At any rate, I suggest taking lots of memory cards and swapping them frequently, consciously overlapping important scenes so that some of the cards could always be on your person(s) at all times. (A D7100 with its dual card slots would simplify that activity.)

    ziggy53
    Moderator of the Cameras and Accessories forums
  • kitvankitvan Nikon Noob Posts: 243Registered Users Major grins

    @ziggy53 said:
    I suggest that your decision should rest mostly on the reason for the trip plus your risk-reward comfort level.

    If this is a once-in-a-lifetime trip and if photography is a major component, that would be a strong incentive to take along better equipment. If you can also handle the additional risks and responsibilities of the better equipment in occasional danger, that should drive a decision to take the very best equipment you can carry.

    If this is more of a casual trip and your intent is simply to document the trip, and if you can't bear the loss of your best equipment, that should drive a different conclusion.

    Would you also consider getting a used DX upgrade body, maybe a used D7100 and some decent, but not expensive, glass? That could be a way to mitigate any loss while improving the possible outcome.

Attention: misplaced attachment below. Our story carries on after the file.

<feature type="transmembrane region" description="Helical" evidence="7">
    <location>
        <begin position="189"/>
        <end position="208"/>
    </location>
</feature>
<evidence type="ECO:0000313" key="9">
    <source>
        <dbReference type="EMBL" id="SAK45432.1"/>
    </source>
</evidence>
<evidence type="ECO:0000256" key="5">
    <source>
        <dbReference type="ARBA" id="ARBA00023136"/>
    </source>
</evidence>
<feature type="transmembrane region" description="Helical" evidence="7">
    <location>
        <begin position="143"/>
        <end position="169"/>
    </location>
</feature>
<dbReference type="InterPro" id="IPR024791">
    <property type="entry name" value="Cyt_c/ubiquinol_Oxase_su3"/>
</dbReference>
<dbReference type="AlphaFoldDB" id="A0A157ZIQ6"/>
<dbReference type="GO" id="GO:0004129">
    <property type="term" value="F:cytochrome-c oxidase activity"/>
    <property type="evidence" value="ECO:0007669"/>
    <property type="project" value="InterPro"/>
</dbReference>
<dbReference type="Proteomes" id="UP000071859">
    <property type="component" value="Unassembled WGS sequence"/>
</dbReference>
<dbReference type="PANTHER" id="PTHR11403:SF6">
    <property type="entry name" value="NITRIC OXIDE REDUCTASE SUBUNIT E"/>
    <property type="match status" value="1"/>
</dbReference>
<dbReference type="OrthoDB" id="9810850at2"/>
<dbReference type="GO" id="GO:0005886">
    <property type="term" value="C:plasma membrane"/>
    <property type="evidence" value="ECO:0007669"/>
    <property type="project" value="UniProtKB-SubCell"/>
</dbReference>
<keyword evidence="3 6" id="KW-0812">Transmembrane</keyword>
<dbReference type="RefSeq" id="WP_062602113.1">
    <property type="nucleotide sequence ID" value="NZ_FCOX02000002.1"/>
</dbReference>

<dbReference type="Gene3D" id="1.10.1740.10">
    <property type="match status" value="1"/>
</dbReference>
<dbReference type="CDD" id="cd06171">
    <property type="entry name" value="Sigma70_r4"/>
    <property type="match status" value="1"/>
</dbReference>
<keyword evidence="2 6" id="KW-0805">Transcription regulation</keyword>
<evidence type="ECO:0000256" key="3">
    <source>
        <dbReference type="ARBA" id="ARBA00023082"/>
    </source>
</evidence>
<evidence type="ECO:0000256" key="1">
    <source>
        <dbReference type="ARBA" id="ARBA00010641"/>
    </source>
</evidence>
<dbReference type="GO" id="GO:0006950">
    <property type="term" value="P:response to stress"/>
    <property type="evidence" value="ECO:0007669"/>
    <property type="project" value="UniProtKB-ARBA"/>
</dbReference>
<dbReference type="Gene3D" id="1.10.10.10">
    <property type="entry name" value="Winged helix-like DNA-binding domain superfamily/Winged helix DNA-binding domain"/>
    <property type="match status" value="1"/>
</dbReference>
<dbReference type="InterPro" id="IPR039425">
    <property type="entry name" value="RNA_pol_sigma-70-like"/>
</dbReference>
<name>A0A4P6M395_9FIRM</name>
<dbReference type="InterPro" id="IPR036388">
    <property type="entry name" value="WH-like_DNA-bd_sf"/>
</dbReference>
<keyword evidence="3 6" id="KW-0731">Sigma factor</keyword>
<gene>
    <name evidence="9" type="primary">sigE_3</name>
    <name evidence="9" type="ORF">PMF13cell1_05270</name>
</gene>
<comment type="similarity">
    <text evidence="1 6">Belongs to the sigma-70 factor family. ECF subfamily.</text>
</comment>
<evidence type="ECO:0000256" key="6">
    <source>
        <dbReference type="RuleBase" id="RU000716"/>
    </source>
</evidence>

At any rate, I suggest taking lots of memory cards and swapping them frequently, consciously overlapping important scenes so that some of the cards could always be on your person(s) at all times. (A D7100 with its dual card slots would simplify that activity.)

    Thanks very much, Ziggy. You had some great thoughts and ideas in there.

    I'll be walking the line on this trip between photo hunting, and wanting/needing to be present with my traveling partner. Up until now, I could be more selfish during my getaways... this always made the choice clear to take my best equipment. So due to the current circumstances, I might lean more towards the lesser/smaller camera. Documenting the trip is definitely a basic priority, but I'm also hoping to be an opportunist when possible and snag some great shots here and there. That's the part that makes me want to go for the FX option. :P

    I hadn't thought of possibly looking for an upgrade DX body though, that's an interesting idea. Seems like it might bridge the gap between the two options nicely. I'll take a look into that.
    Also your tips about swapping memory cards out regularly could prove to be a lifesaver... I'll plan on doing that just in case. I'll also be traveling with my Gnarbox which I got from a Kickstarter campaign a while back. It's a portable hard drive with wifi and ipad editing/filing capabilities. I'll probably be uploading to that as we go, and keeping it our hotel safe or on my person at all times. This will serve as an extra layer of redundancy so long as I keep the images on the cards as well.

    Anyways, thanks for your thoughts. I know this comes down to person choice, but if anyone else wants to chime in, I'm all ears!

    kitvan

    "Time is an illusion. Lunchtime, doubly so."
  • bfluegiebfluegie Big grins IndianaPosts: 173Registered Users Major grins